Oscar Casares

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Oscar Casares
Born (1964-05-07) May 7, 1964 (age 50)
Brownsville, Texas
Occupation Author, Professor of Creative Writing
Language English
Nationality American
Ethnicity Mexican-American

Oscar Casares (born May 7, 1964) is an American writer and an associate professor of creative writing.[1] He is the author of Brownsville: Stories and Amigoland. Casares teaches at the University of Texas at Austin where he is director of the Creative Writing Program.[2]

Honors[edit]

  • National Endowment for the Arts Fellowship (2006)
  • James A. Michener Award, Copernicus Society of America, Iowa Writers' Workshop (2002)[3]
  • Dobie Paisano Fellowship, Texas Institute of Letters, University of Texas (2002)[4]

Bibliography[edit]

Books[edit]

Selected Essays[edit]

  • "Imaginary Friends," Texas Monthly, December 2010[5]
  • "The Departed," Texas Monthly, April 2010[6]
  • "You Must Read This: The Burning Plain," National Public Radio, October 2009[7]
  • "Grass Roots," Texas Monthly, December 2008[8]
  • "Ready for Some Futbol?", Texas Monthly, November 2006[9]
  • "In the Year 1974", Texas Monthly, March 2005 [10]
  • "Crossing the Border Without Losing Your Past," New York Times, September 2003[11]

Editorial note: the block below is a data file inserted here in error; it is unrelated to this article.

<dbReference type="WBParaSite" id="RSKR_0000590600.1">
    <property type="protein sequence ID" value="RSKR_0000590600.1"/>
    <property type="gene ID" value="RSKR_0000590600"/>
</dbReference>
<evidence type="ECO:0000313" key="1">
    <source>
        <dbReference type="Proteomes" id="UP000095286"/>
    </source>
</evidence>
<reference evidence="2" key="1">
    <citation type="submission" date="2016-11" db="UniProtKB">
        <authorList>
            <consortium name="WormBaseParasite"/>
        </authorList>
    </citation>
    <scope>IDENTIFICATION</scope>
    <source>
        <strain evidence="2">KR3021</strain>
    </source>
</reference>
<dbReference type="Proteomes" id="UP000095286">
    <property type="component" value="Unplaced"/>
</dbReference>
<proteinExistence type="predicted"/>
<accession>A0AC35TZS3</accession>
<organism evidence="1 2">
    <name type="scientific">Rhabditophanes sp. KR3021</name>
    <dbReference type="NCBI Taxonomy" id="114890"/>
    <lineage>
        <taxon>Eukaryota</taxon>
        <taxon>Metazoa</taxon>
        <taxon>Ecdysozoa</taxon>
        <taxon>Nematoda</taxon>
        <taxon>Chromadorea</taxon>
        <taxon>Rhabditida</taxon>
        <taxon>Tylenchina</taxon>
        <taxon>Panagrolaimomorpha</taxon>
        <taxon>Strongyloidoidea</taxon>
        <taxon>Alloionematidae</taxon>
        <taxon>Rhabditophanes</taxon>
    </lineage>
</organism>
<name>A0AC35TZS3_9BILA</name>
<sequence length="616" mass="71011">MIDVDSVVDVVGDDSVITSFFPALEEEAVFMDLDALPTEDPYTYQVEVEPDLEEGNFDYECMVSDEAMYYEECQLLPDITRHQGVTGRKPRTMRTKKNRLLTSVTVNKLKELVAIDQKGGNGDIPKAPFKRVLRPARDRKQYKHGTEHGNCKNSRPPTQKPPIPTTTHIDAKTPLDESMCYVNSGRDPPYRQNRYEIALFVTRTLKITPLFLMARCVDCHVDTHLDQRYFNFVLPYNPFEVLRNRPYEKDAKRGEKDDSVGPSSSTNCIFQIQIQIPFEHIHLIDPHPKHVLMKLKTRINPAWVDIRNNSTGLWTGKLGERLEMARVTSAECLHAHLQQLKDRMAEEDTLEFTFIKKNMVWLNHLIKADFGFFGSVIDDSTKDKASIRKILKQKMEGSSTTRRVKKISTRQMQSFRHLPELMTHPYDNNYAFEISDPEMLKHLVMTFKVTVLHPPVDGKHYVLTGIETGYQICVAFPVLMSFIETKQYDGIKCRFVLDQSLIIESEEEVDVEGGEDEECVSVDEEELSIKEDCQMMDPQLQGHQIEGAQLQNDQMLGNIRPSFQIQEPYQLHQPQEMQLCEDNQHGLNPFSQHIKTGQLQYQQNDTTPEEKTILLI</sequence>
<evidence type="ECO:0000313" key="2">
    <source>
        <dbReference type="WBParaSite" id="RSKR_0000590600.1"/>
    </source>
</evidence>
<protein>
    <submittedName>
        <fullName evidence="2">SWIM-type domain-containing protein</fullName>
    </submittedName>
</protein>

References[edit]

  1. ^ Smith, Evan (December 23, 2004). "Novelist Oscar Casares". Texas Monthly. 
  2. ^ "Distinguished alumni announced". The Brownsville Herald. August 11, 2011. 
  3. ^ Wizda Vane, Sharyn (March 2, 2003). "The stories of his life". Austin American-Statesman. 
  4. ^ Badgley, Shawn (June 14, 2002). "The 2002-03 Dobie Paisano Fellows". Austin Chronicle. 
  5. ^ Casares, Oscar (December 2010). "Imaginary Friends". Texas Monthly. 
  6. ^ Casares, Oscar (April 2010). "The Departed". Texas Monthly. 
  7. ^ Casares, Oscar (October 15, 2009). "A Wild, 'Burning' Journey Back To Old Mexico". NPR. Retrieved 3 October 2011. 
  8. ^ Casares, Oscar (December 2008). "Grass Roots". Texas Monthly. 
  9. ^ Oscar, Casares (November 2006). "Ready for some futbol?". Texas Monthly (November 2006): 130–142. Retrieved 22 September 2011. 
  10. ^ Casares, Oscar. "In the year 1974". Texas Monthly. Retrieved 22 September 2011. 
  11. ^ Casares, Oscar (September 16, 2003). "Crossing the Border Without Losing the Past". New York Times. Retrieved 3 October 2011.